TUESDAY, Feb. 28 (HealthDay News) -- Menstrual cramps are the bane of many women, but new research suggests that a form of vitamin D may one day be added to the meager list of pain relievers for the sometimes disabling condition.
A small study in Italy found that a single, high dose of cholecalciferol -- also known as vitamin D3 -- was linked to a marked reduction in menstrual cramps, with the largest benefits observed in women reporting the most pain at the beginning of the study.
U.S. experts cautioned that it's too early to recommend vitamin D3 to those experiencing cramps -- estimated to occur in at least half of all reproductive-age women -- because the study didn't delve into possible long-term risks of taking high doses.
"It's provocative in the fact that the results are pretty amazing," said Dr. Robert Graham, an internist and vitamin D expert at Lenox Hill Hospital in New York City. "But the dose [given] is a lot more than conventionally given for any condition."
The study was published Feb. 27 in the Archives of Internal Medicine.
In the study, 40 Italian women were split into two groups: one receiving a single oral dose of 300,000 IUs of vitamin D3 and the other getting a placebo five days before the expected start of their menstrual periods.
After two months, average pain scores dropped 41 percent for women assigned vitamin D treatment, while no difference in pain was reported in the placebo group.
Also, the women who took vitamin D reported no need to use nonsteroidal anti-inflammatory drugs (NSAIDS), such as the pain reliever ibuprofen, to manage their pain in the two-month study period, while 40 percent of those assigned to placebo reported using an NSAID at least once.
Menstrual cramps, known by the medical name dysmenorrhea, typically begin just before or at the start of a woman's menstrual period and can last several days. Experts attribute the pelvic pain to prostaglandins, a hormone-like substance that contributes to the contraction and relaxation of muscles and blood vessels.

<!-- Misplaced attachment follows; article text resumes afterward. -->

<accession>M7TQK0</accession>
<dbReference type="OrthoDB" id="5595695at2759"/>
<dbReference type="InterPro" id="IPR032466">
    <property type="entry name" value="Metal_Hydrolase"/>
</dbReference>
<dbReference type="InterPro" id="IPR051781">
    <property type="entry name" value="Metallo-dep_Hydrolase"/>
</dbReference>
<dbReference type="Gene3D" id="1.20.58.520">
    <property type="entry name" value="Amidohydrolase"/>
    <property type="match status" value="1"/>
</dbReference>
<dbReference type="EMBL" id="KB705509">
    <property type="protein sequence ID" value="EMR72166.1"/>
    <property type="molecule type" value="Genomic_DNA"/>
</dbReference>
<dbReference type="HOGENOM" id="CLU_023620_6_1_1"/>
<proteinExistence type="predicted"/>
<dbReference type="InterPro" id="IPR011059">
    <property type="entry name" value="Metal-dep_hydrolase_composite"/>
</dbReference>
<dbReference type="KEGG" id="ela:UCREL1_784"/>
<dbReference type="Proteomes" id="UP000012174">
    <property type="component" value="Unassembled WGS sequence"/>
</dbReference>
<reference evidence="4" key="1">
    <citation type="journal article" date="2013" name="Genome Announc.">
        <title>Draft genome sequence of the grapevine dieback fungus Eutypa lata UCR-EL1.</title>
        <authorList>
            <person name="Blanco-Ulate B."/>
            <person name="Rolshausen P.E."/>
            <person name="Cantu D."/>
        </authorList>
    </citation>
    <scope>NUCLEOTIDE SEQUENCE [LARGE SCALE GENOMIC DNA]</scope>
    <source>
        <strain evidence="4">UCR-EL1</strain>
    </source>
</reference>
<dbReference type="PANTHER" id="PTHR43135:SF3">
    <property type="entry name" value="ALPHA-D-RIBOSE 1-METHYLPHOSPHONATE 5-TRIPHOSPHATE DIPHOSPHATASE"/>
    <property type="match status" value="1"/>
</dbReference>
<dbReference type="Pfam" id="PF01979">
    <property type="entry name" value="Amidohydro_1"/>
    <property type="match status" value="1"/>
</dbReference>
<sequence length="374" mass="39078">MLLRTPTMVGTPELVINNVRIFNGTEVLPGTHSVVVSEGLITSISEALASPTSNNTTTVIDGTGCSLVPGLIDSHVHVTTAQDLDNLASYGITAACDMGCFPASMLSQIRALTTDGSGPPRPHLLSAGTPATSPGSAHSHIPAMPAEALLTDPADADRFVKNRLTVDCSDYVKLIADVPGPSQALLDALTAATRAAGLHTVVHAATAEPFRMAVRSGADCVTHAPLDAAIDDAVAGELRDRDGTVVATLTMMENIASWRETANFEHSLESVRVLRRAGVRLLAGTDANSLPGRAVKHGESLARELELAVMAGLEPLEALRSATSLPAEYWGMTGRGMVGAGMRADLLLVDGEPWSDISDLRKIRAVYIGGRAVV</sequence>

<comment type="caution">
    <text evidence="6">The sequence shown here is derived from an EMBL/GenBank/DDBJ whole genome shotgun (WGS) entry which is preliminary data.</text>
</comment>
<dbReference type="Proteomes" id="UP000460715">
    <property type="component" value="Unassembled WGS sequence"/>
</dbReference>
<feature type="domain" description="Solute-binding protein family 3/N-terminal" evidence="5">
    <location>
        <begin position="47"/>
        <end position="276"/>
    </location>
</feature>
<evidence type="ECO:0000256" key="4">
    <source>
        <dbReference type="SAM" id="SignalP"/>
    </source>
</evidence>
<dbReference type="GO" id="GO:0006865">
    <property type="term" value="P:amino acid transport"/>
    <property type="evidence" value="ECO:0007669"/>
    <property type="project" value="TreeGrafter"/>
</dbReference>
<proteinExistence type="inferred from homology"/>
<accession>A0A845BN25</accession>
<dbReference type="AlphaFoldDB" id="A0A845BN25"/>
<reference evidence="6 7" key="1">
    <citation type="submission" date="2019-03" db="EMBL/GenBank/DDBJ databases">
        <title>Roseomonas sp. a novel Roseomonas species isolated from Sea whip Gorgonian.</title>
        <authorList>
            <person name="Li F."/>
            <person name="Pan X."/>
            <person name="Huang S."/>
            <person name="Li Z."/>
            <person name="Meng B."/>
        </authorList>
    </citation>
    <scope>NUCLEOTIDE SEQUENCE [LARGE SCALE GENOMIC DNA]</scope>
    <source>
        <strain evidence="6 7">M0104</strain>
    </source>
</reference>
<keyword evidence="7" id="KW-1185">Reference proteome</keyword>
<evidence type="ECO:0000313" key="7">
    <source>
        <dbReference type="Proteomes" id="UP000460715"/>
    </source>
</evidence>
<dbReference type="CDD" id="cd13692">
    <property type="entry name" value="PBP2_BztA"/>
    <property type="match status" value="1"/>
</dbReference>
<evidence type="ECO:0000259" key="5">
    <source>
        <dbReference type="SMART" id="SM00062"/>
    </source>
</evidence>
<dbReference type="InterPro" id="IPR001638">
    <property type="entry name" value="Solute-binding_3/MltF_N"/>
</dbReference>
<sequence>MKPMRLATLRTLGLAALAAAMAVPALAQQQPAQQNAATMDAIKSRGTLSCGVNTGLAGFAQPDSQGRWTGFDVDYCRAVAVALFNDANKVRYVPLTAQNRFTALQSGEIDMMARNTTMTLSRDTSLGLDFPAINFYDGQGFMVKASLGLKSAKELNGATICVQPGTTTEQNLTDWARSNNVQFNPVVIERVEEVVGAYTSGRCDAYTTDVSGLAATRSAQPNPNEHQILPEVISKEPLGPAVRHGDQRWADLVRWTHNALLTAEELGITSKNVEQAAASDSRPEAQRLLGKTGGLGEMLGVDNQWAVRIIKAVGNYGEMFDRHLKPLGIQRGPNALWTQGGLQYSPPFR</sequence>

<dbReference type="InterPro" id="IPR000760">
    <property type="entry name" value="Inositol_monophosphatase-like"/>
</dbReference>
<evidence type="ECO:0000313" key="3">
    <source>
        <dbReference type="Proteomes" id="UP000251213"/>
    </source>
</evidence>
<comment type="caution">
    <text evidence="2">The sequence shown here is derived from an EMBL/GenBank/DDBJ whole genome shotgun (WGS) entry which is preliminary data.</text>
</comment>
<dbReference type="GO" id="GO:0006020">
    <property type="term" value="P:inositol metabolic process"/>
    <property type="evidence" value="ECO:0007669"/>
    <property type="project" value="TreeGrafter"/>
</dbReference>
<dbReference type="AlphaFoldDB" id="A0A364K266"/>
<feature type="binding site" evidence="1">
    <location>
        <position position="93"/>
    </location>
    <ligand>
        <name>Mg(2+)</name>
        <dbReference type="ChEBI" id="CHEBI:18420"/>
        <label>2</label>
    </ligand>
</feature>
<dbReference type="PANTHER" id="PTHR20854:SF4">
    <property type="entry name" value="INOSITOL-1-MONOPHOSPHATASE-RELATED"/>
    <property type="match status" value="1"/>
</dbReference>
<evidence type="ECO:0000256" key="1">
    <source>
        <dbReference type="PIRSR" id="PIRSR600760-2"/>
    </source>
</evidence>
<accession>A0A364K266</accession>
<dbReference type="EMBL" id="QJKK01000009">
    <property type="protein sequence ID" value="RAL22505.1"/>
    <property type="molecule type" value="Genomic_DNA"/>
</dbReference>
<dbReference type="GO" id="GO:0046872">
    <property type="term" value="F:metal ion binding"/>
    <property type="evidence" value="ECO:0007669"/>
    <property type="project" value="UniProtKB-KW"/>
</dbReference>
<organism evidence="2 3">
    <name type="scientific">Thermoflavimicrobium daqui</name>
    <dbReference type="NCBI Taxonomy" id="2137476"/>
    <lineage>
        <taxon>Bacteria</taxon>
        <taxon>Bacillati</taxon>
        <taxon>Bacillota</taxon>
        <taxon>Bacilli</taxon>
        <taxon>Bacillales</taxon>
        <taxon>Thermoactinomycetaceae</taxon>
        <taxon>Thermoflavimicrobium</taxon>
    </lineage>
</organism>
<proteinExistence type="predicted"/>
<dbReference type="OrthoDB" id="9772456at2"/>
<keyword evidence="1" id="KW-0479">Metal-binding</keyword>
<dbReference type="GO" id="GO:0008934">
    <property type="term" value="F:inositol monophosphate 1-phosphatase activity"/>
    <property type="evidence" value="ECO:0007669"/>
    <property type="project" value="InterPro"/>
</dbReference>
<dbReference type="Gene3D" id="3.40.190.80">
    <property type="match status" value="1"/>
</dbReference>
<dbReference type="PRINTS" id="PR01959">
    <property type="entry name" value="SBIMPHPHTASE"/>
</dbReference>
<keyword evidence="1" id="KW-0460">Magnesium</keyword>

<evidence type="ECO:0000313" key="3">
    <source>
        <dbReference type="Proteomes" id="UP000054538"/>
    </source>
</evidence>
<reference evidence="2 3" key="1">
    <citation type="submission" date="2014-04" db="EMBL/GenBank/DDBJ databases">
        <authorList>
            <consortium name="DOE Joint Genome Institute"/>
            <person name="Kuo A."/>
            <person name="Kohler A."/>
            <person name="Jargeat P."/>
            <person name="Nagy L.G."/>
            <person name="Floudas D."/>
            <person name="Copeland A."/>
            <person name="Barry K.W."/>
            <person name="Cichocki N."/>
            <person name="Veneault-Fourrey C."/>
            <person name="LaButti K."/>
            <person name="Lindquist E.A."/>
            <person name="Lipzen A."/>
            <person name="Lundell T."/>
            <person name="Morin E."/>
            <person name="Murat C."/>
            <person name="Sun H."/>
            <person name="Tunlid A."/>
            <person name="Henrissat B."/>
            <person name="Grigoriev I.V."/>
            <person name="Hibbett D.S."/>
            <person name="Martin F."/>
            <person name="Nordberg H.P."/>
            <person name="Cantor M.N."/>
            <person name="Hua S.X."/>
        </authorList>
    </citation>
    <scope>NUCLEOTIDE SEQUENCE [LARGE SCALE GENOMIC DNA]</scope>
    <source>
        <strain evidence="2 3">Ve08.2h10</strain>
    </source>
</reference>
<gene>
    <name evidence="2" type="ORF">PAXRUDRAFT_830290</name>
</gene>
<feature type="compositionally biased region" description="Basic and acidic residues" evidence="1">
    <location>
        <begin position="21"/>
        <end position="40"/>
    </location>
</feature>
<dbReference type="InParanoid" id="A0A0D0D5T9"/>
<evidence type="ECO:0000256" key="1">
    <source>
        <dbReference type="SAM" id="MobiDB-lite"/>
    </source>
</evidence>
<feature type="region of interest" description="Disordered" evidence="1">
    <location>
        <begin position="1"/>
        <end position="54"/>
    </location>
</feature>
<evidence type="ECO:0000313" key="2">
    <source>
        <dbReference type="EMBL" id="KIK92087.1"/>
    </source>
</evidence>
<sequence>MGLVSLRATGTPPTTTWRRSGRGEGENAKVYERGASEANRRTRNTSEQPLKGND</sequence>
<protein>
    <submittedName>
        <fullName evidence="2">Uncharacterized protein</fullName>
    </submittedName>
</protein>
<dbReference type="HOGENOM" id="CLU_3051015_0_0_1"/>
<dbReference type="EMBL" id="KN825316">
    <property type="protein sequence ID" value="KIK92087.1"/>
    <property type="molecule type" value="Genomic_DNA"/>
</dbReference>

Vitamin D3 apparently helped hamper prostaglandin production in study participants, easing their pain, said Dr. Jill Rabin, chief of obstetrics and gynecology at Long Island Jewish Medical Center in New Hyde Park, N.Y. The vitamin is also known to have anti-inflammatory effects, Rabin added.
"The bottom line is, it looked like it worked," said Rabin, also head of urogynecology at the hospital. "It was a very well-done study, but my comment is, it was one study. It asks more questions than it answers, which is the sign of a good trial."
The 300,000 IU dose of vitamin D3 given in the study also far exceeds the daily intake of 600 IUs recommended for American women of reproductive age, both Graham and Rabin said. And since the study period lasted only two months, there was no way to tell whether such a high dose produced any toxic long-term effects.
Currently used methods of controlling menstrual cramps include NSAIDs and -- among those with severe pain -- birth control pills. But both have potential risks: NSAID users can experience stomach or kidney troubles, for example, while birth control pills are linked to blood clots in certain women. The cost of vitamin D supplements would be roughly comparable with both of these remedies.
Vitamin D use has also been widely studied as a possible preventive for many other conditions, including heart disease, certain cancers and autoimmune disorders.
The Italian study participants all had blood levels of vitamin D measuring in the lowest 25 percent of normal at the study's outset, although the researchers didn't report the womens' blood levels afterward. Experts wondered if women with higher blood levels would experience such dramatic cramp relief as observed in the study.
Graham and Rabin agreed that much larger trials should be done before they would recommend vitamin D3 use to any of their patients for cramp relief.
"From a symptomatic standpoint, it's something to be considered, but more studies are needed to see the risks and benefits," Graham said. "Studies like this are starting to show that vitamin D is ubiquitous in receptors in our bodies . . . but it needs further explanation."
To find out more about painful menstrual periods, head to the U.S. National Library of Medicine.
SOURCES: Robert Graham, M.D., internist, Lenox Hill Hospital, New York City; Jill Rabin, M.D., chief, obstetrics and gynecology, and head, urogynecology, Long Island Jewish Medical Center, New Hyde Park, N.Y.; Feb. 27, 2012, Archives of Internal Medicine
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